Negative reactions to those with cognitive disabilities are often strong and seemingly unconscious. President Obama’s slip regarding the Special Olympics is a striking example. He clearly felt badly and I would guess that if he had thought about it–for even a minute–the comment never would have slipped through his lips. Indeed, he apologized profusely, without caveats. But the sentiment is lurking beneath the surface—even among the best of us. And even more concerning was the number of times I heard others excuse the comment by arguing that he was being self-deprecating. The fact that it was self deprecating is not going to make that kind of comments any less painful for my daughter.

So it is here where I’m finding that my needs and my daughter’s needs are one in the same. When she feels pain, I feel that pain. I think this blurring is part of what underlies the stress that many care providers face.

Gender trust and mistrust

April 8, 2009

We saw Duplicity last week. I was struck by the fact that, although it was ostensibly about two ex-spies who have trouble trusting each other in their love affair, it was really about partnering in a divorce culture. At each plot twist, Clive Owen and Julia Roberts circle around each other, unsure if they are actually on the same side as they keep telling each other, or if one of them is gaming the other. Who will be caught playing the fool, left behind because they actually made the mistake of keeping the faith? Clearly, under these pitched-battle circumstances, it is better, wiser, more rational, to focus on protecting yourself, and to avoid vulnerability.

Even at the climax, the effort to reach across this divide seems too great to sustain. Sample dialogue: Julia: If I told you I loved you, would it make any difference? Clive: “If you told me? Or if I believed you?

I think this sort of deep gender mistrust comes about because traditional implicit bargains between men and women about what they are supposed to do for each other have been upended, and this is a revolution that has yet to fully crest.   It is hard to figure out what we owe each other, hard to meet expectations that linger, unspoken, beneath the surface, and harder still to commit when we’re not quite sure what the other person is bringing to the table.  It can feel like leaping into a pool of uncertain depth.

Is it even possible to make long term promises without risking our own vulnerability? How can we make mutual dependence safer?  Without reaching back for patriarchy, I hope for the day when we can embrace our interdependence, when most of us find we can depend upon each other more wholly than so many seem to be able to do now.

I gain some hope from research such as that from the Cowans showing that if couples work to avoid slipping into traditional gender roles they can fend off some of the problems – the dissatisfaction, the conflict – that a new baby brings to their relationship.  This work seems to suggest there are ways to meet in the middle, even under the stress and challenge of new parenthood — a moment of extreme dependence — and even if you are forging new kinds of partnering for which the rules are not yet written.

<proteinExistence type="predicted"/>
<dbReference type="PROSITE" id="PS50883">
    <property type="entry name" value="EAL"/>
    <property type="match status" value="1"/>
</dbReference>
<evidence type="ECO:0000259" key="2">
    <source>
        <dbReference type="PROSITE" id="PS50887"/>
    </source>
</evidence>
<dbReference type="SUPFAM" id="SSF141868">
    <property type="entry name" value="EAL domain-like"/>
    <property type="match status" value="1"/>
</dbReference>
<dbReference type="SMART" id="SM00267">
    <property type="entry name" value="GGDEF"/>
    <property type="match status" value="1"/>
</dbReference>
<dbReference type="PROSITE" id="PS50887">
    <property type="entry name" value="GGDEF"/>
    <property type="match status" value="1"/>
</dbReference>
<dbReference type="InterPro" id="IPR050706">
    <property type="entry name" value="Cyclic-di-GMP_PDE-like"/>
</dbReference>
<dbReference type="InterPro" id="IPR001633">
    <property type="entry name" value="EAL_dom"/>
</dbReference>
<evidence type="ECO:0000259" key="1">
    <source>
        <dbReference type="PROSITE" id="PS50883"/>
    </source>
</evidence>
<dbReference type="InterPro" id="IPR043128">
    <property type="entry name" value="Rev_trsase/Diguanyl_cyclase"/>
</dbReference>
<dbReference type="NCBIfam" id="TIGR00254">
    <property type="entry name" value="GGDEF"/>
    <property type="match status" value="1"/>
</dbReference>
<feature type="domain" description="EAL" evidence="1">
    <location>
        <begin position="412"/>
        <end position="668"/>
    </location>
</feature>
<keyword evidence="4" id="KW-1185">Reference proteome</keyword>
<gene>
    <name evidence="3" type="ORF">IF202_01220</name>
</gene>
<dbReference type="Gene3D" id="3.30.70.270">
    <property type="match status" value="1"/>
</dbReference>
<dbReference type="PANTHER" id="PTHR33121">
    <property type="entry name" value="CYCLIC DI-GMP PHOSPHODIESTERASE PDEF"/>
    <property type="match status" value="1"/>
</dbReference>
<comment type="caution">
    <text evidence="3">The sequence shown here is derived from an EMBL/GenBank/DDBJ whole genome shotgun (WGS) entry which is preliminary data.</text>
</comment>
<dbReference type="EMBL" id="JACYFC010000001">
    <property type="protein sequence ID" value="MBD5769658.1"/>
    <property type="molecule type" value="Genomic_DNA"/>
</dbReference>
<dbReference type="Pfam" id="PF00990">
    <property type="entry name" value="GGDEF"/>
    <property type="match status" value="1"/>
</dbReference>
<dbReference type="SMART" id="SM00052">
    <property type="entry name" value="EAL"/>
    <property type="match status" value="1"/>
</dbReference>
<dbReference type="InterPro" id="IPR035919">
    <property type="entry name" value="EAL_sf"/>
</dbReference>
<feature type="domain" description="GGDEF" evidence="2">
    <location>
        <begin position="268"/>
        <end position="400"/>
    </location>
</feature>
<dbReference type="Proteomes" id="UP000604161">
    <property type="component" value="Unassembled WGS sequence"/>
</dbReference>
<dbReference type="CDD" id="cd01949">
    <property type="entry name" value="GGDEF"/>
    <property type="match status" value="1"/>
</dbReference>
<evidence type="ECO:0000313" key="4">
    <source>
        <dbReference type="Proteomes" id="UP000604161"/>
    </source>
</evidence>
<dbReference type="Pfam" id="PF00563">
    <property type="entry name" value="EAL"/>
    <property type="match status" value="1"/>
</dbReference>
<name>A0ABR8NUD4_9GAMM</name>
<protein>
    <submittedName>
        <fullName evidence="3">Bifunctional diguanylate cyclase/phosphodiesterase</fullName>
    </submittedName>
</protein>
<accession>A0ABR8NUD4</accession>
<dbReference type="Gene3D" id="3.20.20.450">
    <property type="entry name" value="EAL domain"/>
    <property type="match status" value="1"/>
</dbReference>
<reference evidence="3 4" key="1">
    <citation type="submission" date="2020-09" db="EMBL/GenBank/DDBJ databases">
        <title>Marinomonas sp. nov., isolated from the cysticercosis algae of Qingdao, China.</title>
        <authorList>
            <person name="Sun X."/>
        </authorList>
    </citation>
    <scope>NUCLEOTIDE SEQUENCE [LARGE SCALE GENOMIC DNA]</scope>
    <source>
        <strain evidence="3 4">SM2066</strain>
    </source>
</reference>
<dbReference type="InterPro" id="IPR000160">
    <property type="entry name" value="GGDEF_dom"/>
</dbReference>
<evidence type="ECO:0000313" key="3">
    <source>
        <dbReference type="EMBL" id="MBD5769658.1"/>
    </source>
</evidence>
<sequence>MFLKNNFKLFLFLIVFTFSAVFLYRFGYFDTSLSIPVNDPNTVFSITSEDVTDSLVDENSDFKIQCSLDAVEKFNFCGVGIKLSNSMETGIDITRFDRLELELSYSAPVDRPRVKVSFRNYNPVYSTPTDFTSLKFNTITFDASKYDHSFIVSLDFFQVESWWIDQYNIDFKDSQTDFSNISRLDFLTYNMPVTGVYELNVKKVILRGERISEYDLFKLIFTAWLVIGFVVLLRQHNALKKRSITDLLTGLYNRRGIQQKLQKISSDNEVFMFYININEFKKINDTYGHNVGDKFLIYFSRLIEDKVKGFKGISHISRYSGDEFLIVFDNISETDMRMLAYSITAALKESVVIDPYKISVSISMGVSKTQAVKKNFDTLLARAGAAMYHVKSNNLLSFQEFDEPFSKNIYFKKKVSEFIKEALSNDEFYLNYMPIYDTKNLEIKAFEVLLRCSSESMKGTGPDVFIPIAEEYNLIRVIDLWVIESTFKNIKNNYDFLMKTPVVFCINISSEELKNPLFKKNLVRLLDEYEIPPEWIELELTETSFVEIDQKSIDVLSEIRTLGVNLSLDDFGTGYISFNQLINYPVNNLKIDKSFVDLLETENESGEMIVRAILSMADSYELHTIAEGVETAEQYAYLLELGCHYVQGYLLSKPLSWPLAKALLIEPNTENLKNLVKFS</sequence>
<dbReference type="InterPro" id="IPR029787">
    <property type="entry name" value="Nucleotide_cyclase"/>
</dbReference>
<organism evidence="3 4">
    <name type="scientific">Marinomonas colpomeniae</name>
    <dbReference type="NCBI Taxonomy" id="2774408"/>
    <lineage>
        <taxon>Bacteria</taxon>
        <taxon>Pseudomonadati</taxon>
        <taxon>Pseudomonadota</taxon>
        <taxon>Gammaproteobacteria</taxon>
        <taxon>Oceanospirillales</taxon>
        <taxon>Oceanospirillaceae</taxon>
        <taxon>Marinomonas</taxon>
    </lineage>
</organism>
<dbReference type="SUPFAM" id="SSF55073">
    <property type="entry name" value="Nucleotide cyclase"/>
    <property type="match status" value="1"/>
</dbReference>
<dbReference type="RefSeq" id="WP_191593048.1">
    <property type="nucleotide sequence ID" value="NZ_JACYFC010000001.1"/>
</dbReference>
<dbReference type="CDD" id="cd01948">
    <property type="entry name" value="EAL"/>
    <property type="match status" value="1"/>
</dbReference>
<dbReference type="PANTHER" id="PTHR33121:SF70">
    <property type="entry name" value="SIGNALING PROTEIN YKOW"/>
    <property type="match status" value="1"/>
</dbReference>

marriage: the sound and fury

March 9, 2009

In reviewing the marriage-go-round, by Andrew Cherlin, I came away with a keen sense of the historical roots of the intensity with which Americans cherish marriage.  Cherlin’s main point is that the United States is unique in that it has a pro-marriage culture and a culture that values personal expression and self-development, and these two profound values create the unusual pattern of high marriage and high divorce rates.  Cherlin’s excellent book  compares the U.S. to countries in Europe and the UK.  He notes that marriage rights and marriage rates are hotly debated here, but not in other countries, where children — who gets to have them, through assisted reproduction or adoption, and who has kinship rights to them — are a more central concern.

Protests raged in San Francisco this past week, when the courts heard arguments about Proposition 8, which invalidated same-sex marriages when it passed on the November ballot.   Hearing about them brought to mind some pictures a friend sent last June, when the Gay Men’s Chorus set up outside City Hall, serenading the couples as they went in.


And my friend captured the delight on this bride’s face, as she watched them on her way in.


Does marriage mean something different here?  Is that why we fight over who gets to have it?

Some argue that the “soulmate” version of marriage, now ascendant, has shredded many marriages who cannot sustain that level of emotional union without other things to prop them up, institutions like churches, functions like childrearing.

But what about providing care for each other?  Why isn’t that a “function” that works in the same way?  What would it take for that to be the glue of marriage?  For inspiration, I offer this.

Does hook-up culture get in the way of care?

March 4, 2009

For my first time up at bat, I wanted to talk about hook-up culture and “normlessness.”   The very definition of hooking up (the default social scene on college campuses, they say) is a loose one — it can mean anything from kissing to sex, with someone you barely know, a good friend, or with someone you’ve been romantically involved with for a long time.  And as Kathleen Bogle says in her book Hooking Up, the very fuzziness about what everybody else is doing serves to increase the sexual pressure.

I decided to test this assertion in my class on the Sociology of Family last fall.  Using a remote clicker device which records their answers without displaying their names, I asked my students how many times a semester they thought others were “hooking up.”  Then I asked how many times a semester they hooked up.  See the results below:


How often do you think other students here are hooking up?

For each graph, the answer choices were 1) not at all, 2) 1-2 times a semester, 3) 3-4 times a semester, 4) once a week, 5) more than once a week.


How often do you hook up per semester?

Clearly, Bogle is on to something here.  My students, most of them young women, thought most people were hooking up 3-4 times a semester, and that practically no one was refraining from hooking up altogether.  Meanwhile the bulk of them had not hooked up at all, or had hooked up 1-2 times.  When these graphs went up on the wall, my students gasped in surprise.

I’m not suggesting a knee-jerk condemnation of how others connect.  But the question I asked my students was:   does hook-up culture get in the way of people caring for each other, expressing vulnerability and need, exploring interdependence?